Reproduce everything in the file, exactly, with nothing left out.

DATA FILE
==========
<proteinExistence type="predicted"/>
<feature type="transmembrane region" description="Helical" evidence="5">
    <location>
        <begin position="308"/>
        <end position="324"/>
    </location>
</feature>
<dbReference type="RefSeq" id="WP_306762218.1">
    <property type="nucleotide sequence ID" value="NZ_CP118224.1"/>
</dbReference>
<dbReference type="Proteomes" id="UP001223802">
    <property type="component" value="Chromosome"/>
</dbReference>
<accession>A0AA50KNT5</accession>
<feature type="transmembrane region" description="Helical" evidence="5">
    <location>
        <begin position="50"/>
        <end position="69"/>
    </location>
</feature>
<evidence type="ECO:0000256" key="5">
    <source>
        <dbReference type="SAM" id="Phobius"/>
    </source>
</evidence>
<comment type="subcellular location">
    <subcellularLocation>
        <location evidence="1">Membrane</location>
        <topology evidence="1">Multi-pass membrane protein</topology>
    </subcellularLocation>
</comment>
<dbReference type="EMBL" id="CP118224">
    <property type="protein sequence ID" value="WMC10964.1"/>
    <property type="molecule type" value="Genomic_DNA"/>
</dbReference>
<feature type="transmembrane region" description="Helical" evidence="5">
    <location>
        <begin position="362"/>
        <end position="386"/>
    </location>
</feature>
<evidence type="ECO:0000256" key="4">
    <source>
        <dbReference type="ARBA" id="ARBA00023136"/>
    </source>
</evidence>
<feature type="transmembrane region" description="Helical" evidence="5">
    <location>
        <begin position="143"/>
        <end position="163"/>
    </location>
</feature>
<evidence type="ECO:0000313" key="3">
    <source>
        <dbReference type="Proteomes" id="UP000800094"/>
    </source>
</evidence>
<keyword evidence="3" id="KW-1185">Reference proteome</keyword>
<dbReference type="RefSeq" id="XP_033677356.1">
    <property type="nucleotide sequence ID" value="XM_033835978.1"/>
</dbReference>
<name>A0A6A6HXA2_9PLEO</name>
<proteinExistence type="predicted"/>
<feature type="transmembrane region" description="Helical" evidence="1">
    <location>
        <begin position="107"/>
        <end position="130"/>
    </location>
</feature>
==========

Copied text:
<proteinExistence type="predicted"/>
<feature type="transmembrane region" description="Helical" evidence="5">
    <location>
        <begin position="308"/>
        <end position="324"/>
    </location>
</feature>
<dbReference type="RefSeq" id="WP_306762218.1">
    <property type="nucleotide sequence ID" value="NZ_CP118224.1"/>
</dbReference>
<dbReference type="Proteomes" id="UP001223802">
    <property type="component" value="Chromosome"/>
</dbReference>
<accession>A0AA50KNT5</accession>
<feature type="transmembrane region" description="Helical" evidence="5">
    <location>
        <begin position="50"/>
        <end position="69"/>
    </location>
</feature>
<evidence type="ECO:0000256" key="5">
    <source>
        <dbReference type="SAM" id="Phobius"/>
    </source>
</evidence>
<comment type="subcellular location">
    <subcellularLocation>
        <location evidence="1">Membrane</location>
        <topology evidence="1">Multi-pass membrane protein</topology>
    </subcellularLocation>
</comment>
<dbReference type="EMBL" id="CP118224">
    <property type="protein sequence ID" value="WMC10964.1"/>
    <property type="molecule type" value="Genomic_DNA"/>
</dbReference>
<feature type="transmembrane region" description="Helical" evidence="5">
    <location>
        <begin position="362"/>
        <end position="386"/>
    </location>
</feature>
<evidence type="ECO:0000256" key="4">
    <source>
        <dbReference type="ARBA" id="ARBA00023136"/>
    </source>
</evidence>
<feature type="transmembrane region" description="Helical" evidence="5">
    <location>
        <begin position="143"/>
        <end position="163"/>
    </location>
</feature>
<evidence type="ECO:0000313" key="3">
    <source>
        <dbReference type="Proteomes" id="UP000800094"/>
    </source>
</evidence>
<keyword evidence="3" id="KW-1185">Reference proteome</keyword>
<dbReference type="RefSeq" id="XP_033677356.1">
    <property type="nucleotide sequence ID" value="XM_033835978.1"/>
</dbReference>
<name>A0A6A6HXA2_9PLEO</name>
<proteinExistence type="predicted"/>
<feature type="transmembrane region" description="Helical" evidence="1">
    <location>
        <begin position="107"/>
        <end position="130"/>
    </location>
</feature>